American Samizdat Guernica
Saturday, June 21, 2003
Fuck the Centrists: How to Win Back the White House in 2004 Number One.
Not content merely in (the recommending of) bullying the governments of the world around, now the American Enterprise Institute wants to go after NGOs, too.

Well, now, I think it's nigh time to issue the AEI new britches--are ya with me, world!?

World?

See also: Bush to NGOs: Watch Your Mouths, by the uber-beauty: Naomi Klein.

As President Bush said at an AEI dinner in February, "At the American Enterprise Institute, some of the finest minds in our nation are at work on some of the greatest challenges to our nation. You do such good work that my administration has borrowed 20 such minds." In other words, the AEI is more than a think tank; it's Mr. Bush's outsourced brain.

Taken together with Mr. Natsios's statements, this attack on the non-profit sector marks the emergence of a new Bush doctrine: NGOs should be nothing more than the good-hearted charity wing of the military, silently mopping up after wars and famines. Their job is not to ask how these tragedies could have been averted, or to advocate for policy solutions. And it is certainly not to join anti-war and fair-trade movements pushing for real political change. [more]

Globalize Revolution.



I, George Dubya

I.

I think there is some methodology in my travels
There's no question that the minute I got elected,
the storm clouds on the horizon
were getting nearly directly overhead.
There may be some tough times here in America.
But this country has gone through tough times before,
and we're going to do it again.
There's no cave deep enough for America,
or dark enough to hide.
If you're sick and tired of the politics
of cynicism and polls and principles,
come and join this campaign.

I understand how difficult
It is to put food on your family.
Families is where our nation finds hope,
where wings take dream.
When I was coming up
it was a dangerous world
and you knew exactly
who they were,
It was Us vs. Them,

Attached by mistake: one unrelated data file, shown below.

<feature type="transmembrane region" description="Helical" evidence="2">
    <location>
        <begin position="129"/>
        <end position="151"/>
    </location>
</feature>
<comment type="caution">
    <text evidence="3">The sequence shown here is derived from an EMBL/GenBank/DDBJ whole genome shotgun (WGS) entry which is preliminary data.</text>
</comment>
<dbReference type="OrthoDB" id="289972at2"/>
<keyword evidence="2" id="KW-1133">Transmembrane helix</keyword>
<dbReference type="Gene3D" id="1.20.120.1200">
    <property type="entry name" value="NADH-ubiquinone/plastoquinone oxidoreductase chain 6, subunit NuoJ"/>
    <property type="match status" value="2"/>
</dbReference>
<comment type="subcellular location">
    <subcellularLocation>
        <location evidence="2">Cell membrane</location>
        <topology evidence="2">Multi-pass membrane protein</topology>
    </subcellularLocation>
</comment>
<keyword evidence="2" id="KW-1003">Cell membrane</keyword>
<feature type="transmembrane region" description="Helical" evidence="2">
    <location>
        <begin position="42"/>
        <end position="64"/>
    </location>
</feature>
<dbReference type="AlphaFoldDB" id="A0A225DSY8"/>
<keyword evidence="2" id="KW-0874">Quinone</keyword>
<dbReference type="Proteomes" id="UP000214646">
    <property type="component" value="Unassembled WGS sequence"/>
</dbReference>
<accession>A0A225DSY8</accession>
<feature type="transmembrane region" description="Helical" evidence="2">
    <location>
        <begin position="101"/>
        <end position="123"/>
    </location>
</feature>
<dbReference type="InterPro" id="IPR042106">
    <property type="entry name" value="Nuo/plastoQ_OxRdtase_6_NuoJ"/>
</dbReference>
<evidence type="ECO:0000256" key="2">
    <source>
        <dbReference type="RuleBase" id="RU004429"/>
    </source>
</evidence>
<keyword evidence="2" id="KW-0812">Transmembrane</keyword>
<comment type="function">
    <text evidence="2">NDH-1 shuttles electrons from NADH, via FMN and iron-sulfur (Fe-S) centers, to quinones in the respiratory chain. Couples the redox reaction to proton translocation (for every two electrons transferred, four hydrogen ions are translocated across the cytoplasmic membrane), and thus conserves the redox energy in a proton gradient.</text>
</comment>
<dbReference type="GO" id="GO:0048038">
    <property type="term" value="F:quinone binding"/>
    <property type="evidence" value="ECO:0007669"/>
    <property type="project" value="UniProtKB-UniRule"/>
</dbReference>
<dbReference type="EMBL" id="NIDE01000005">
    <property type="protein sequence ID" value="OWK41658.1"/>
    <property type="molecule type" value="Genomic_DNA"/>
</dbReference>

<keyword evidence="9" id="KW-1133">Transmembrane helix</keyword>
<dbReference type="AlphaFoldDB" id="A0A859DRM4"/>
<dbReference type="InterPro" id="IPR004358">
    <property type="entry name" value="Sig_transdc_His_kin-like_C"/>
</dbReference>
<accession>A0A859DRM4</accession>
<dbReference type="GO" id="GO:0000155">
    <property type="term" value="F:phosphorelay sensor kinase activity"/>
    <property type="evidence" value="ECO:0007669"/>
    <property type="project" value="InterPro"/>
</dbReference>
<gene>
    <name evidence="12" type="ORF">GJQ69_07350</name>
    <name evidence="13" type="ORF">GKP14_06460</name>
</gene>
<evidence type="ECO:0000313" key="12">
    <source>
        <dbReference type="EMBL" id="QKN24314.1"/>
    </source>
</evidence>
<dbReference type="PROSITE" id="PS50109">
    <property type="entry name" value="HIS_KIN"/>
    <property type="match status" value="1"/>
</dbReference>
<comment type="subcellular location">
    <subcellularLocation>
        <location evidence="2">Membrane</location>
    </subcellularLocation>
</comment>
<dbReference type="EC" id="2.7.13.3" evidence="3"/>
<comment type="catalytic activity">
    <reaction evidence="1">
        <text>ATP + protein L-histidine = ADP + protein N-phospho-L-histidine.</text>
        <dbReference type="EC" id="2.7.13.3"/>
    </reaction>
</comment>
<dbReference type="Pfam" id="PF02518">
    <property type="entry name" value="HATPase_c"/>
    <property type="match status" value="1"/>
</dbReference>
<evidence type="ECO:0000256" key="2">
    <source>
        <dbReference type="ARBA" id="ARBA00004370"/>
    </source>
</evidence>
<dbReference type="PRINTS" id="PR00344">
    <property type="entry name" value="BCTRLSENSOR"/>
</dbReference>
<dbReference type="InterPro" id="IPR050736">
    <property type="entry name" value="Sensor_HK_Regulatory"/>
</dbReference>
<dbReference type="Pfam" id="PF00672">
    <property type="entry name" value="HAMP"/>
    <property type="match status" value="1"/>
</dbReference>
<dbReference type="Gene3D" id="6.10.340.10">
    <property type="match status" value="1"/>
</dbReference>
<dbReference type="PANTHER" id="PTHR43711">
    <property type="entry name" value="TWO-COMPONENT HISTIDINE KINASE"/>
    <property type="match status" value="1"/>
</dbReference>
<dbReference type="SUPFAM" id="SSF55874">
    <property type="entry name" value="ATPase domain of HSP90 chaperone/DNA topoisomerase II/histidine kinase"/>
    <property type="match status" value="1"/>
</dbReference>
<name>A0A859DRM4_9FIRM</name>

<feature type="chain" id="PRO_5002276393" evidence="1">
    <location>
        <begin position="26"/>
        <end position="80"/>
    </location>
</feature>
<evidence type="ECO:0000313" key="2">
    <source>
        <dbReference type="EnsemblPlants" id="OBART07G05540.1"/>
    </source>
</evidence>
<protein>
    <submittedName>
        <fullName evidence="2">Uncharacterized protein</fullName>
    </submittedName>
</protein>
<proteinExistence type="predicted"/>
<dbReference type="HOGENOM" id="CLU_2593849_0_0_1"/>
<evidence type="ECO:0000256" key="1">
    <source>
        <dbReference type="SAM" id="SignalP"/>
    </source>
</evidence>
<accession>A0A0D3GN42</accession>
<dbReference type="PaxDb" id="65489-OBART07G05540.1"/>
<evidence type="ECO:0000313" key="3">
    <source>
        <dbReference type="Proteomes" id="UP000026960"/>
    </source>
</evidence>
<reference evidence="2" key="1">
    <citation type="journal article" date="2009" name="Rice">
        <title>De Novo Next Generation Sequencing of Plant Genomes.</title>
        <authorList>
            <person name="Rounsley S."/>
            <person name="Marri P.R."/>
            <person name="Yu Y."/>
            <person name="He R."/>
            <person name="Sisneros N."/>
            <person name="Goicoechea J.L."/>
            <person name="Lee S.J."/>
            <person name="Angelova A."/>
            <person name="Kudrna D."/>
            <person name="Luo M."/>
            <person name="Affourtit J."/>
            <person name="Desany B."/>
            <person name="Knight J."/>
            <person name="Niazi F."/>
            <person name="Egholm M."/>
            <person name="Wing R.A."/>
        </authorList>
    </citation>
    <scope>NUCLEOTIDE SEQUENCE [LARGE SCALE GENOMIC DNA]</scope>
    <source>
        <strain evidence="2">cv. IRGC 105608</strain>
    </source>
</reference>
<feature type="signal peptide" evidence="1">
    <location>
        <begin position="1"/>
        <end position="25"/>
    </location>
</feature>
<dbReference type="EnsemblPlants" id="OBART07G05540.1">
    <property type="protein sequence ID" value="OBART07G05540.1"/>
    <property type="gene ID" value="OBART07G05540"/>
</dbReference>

and it was clear who them was.
Today, we are not so sure
who the they are,
but we know they're there.
It's a world of madmen and uncertainty
and potential mental losses
We're concerned about AIDS
inside our White Houseó
make no mistake about it.
And, you know, hopefully,
condoms will work,
but it hasn't worked.
I also understand how tender
the free enterprise system can be.
It would be a mistake for
the United States Senate
to allow any kind of human cloning
to come out of that chamber.
We have nothing to fear butó
Ourselves.

More
Friday, June 20, 2003

Global Eye -- Cry Freedom

By Chris Floyd

They were digging mass graves in Iraq last week.

No, not the mass graves that George W. Bush now reflexively invokes to justify his murder of up to 10,000 innocent Iraqi civilians and the needless deaths of more than 200 American soldiers in the aggressive war he launched on the basis of proven lies and outright fabrications. Those mass graves, containing victims of Saddam Hussein's dictatorship, were dug years ago, back when powerful U.S. officials like Dick Cheney, Colin Powell and Paul Wolfowitz were pursuing "closer ties" to the Saddam regime at the signed, insistent order of another president named George Bush. (more)

Thursday, June 19, 2003
A funny thing happened while following the money trail of the neoconservatives who have hijacked U.S. foreign policy. The path led to a network of financial and intellectual resources that also is dedicated to neoracism.